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Early childhood development : impact of national human development, family poverty, parenting practices and access to early childhood education

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Abstract
Background: This study was to describe and quantify the relationships among family poverty, parents' caregiving practices, access to education and the development of children living in low- and middle-income countries (LAMIC). Methods: We conducted a secondary analysis of data collected in UNICEF's Multiple Indicator Cluster Surveys (MICS). Early childhood development was assessed in four domains: language-cognitive, physical, socio-emotional and approaches to learning. Countries were classified into three groups on the basis of the Human Development Index (HDI). Results: Overall, data from 97731 children aged 36 to 59months from 35 LAMIC were included in the after analyses. The mean child development scale score was 4.93 out of a maximum score of 10 (95%CI 4.90 to 4.97) in low-HDI countries and 7.08 (95%CI 7.05 to 7.12) in high-HDI countries. Family poverty was associated with lower child development scores in all countries. The total indirect effect of family poverty on child development score via attending early childhood education, care for the child at home and use of harsh punishments at home was -0.13 SD (77.8% of the total effect) in low-HDI countries, -0.09 SD (23.8% of the total effect) in medium-HDI countries and -0.02 SD (6.9% of the total effect) in high-HDI countries. Conclusions: Children in the most disadvantaged position in their societies and children living in low-HDI countries are at the greatest risk of failing to reach their developmental potential. Optimizing care for child development at home is essential to reduce the adverse effects of poverty on children's early development and subsequent life.
Keywords
MIDDLE-INCOME COUNTRIES, OUTCOMES, INEQUALITIES, CHILDREN, RISK, child development, low- and middle-income settings, poverty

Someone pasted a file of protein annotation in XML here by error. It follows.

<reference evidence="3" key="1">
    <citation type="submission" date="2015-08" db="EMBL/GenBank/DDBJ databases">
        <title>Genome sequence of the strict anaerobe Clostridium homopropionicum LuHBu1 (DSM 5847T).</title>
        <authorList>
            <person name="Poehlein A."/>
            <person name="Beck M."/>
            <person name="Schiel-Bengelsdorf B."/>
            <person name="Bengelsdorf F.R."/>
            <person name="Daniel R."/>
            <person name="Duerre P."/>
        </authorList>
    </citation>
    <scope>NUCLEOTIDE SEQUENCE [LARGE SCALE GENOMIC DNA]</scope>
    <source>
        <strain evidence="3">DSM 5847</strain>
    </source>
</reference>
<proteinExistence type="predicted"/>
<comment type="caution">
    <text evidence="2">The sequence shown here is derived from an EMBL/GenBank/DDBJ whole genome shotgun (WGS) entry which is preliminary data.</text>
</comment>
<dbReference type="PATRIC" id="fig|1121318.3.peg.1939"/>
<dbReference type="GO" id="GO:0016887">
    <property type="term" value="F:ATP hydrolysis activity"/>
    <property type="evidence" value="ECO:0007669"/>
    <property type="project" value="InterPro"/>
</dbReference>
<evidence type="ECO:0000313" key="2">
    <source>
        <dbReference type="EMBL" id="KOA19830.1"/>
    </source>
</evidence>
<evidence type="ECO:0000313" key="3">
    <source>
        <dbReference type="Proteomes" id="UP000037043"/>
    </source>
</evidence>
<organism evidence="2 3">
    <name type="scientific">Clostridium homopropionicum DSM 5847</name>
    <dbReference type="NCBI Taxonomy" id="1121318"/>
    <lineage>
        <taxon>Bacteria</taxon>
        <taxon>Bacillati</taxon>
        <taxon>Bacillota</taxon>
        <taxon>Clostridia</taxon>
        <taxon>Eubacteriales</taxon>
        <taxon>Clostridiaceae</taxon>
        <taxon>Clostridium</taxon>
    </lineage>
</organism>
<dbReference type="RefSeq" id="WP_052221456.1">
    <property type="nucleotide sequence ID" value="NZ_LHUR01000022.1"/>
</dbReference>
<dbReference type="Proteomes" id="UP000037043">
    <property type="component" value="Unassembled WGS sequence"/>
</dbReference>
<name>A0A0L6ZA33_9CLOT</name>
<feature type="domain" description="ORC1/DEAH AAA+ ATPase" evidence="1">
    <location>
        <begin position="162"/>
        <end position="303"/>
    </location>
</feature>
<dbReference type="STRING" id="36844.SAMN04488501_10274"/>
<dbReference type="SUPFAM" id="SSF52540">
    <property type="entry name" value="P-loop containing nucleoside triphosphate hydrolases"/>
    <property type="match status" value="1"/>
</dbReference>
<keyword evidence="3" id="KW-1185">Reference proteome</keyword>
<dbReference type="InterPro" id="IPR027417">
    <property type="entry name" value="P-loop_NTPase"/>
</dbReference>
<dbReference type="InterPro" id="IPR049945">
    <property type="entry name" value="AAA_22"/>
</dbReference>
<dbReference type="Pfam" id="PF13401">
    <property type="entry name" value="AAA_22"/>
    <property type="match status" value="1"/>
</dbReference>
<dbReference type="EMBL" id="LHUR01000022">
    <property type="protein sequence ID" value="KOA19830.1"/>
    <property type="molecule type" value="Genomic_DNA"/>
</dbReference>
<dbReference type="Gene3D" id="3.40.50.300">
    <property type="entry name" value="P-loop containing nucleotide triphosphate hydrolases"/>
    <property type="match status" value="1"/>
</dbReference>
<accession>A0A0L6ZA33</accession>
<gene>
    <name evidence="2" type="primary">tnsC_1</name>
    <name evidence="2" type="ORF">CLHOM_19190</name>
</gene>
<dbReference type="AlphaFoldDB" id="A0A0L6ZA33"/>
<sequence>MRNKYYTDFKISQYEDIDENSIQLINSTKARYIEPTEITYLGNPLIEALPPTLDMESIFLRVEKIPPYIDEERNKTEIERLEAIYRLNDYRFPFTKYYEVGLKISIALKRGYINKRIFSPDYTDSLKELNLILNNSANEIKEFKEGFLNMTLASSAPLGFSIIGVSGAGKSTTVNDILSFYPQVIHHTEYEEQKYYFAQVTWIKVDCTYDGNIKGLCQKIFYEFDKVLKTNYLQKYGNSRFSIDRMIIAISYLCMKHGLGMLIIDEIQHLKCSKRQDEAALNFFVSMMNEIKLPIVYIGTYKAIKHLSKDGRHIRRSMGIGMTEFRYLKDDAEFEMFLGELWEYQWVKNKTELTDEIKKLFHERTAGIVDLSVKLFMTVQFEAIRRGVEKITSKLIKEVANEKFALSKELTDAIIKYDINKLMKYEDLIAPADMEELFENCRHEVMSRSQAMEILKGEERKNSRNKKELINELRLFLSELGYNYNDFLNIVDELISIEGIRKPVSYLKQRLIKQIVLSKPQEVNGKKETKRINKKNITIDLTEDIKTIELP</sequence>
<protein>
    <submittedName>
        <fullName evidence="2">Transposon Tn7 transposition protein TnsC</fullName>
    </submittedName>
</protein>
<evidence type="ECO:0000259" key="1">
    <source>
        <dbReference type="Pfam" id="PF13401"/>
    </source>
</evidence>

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Chicago
Tran, TD, Stanley Lüchters, and J Fisher. 2017. “Early Childhood Development : Impact of National Human Development, Family Poverty, Parenting Practices and Access to Early Childhood Education.” Child Care Health and Development 43 (3): 415–426.
APA
Tran, T., Lüchters, S., & Fisher, J. (2017). Early childhood development : impact of national human development, family poverty, parenting practices and access to early childhood education. CHILD CARE HEALTH AND DEVELOPMENT, 43(3), 415–426.
Vancouver
1.
Tran T, Lüchters S, Fisher J. Early childhood development : impact of national human development, family poverty, parenting practices and access to early childhood education. CHILD CARE HEALTH AND DEVELOPMENT. 2017;43(3):415–26.
MLA
Tran, TD, Stanley Lüchters, and J Fisher. “Early Childhood Development : Impact of National Human Development, Family Poverty, Parenting Practices and Access to Early Childhood Education.” CHILD CARE HEALTH AND DEVELOPMENT 43.3 (2017): 415–426. Print.
@article{8546063,
  abstract     = {Background: This study was to describe and quantify the relationships among family poverty, parents' caregiving practices, access to education and the development of children living in low- and middle-income countries (LAMIC). 
Methods: We conducted a secondary analysis of data collected in UNICEF's Multiple Indicator Cluster Surveys (MICS). Early childhood development was assessed in four domains: language-cognitive, physical, socio-emotional and approaches to learning. Countries were classified into three groups on the basis of the Human Development Index (HDI). 
Results: Overall, data from 97731 children aged 36 to 59months from 35 LAMIC were included in the after analyses. The mean child development scale score was 4.93 out of a maximum score of 10 (95\%CI 4.90 to 4.97) in low-HDI countries and 7.08 (95\%CI 7.05 to 7.12) in high-HDI countries. Family poverty was associated with lower child development scores in all countries. The total indirect effect of family poverty on child development score via attending early childhood education, care for the child at home and use of harsh punishments at home was -0.13 SD (77.8\% of the total effect) in low-HDI countries, -0.09 SD (23.8\% of the total effect) in medium-HDI countries and -0.02 SD (6.9\% of the total effect) in high-HDI countries. 
Conclusions: Children in the most disadvantaged position in their societies and children living in low-HDI countries are at the greatest risk of failing to reach their developmental potential. Optimizing care for child development at home is essential to reduce the adverse effects of poverty on children's early development and subsequent life.},
  author       = {Tran, TD and L{\"u}chters, Stanley and Fisher, J},
  issn         = {0305-1862},
  journal      = {CHILD CARE HEALTH AND DEVELOPMENT},
  keyword      = {MIDDLE-INCOME COUNTRIES,OUTCOMES,INEQUALITIES,CHILDREN,RISK,child development,low- and middle-income settings,poverty},
  language     = {eng},
  number       = {3},
  pages        = {415--426},
  title        = {Early childhood development : impact of national human development, family poverty, parenting practices and access to early childhood education},
  url          = {http://dx.doi.org/10.1111/cch.12395},
  volume       = {43},
  year         = {2017},
}

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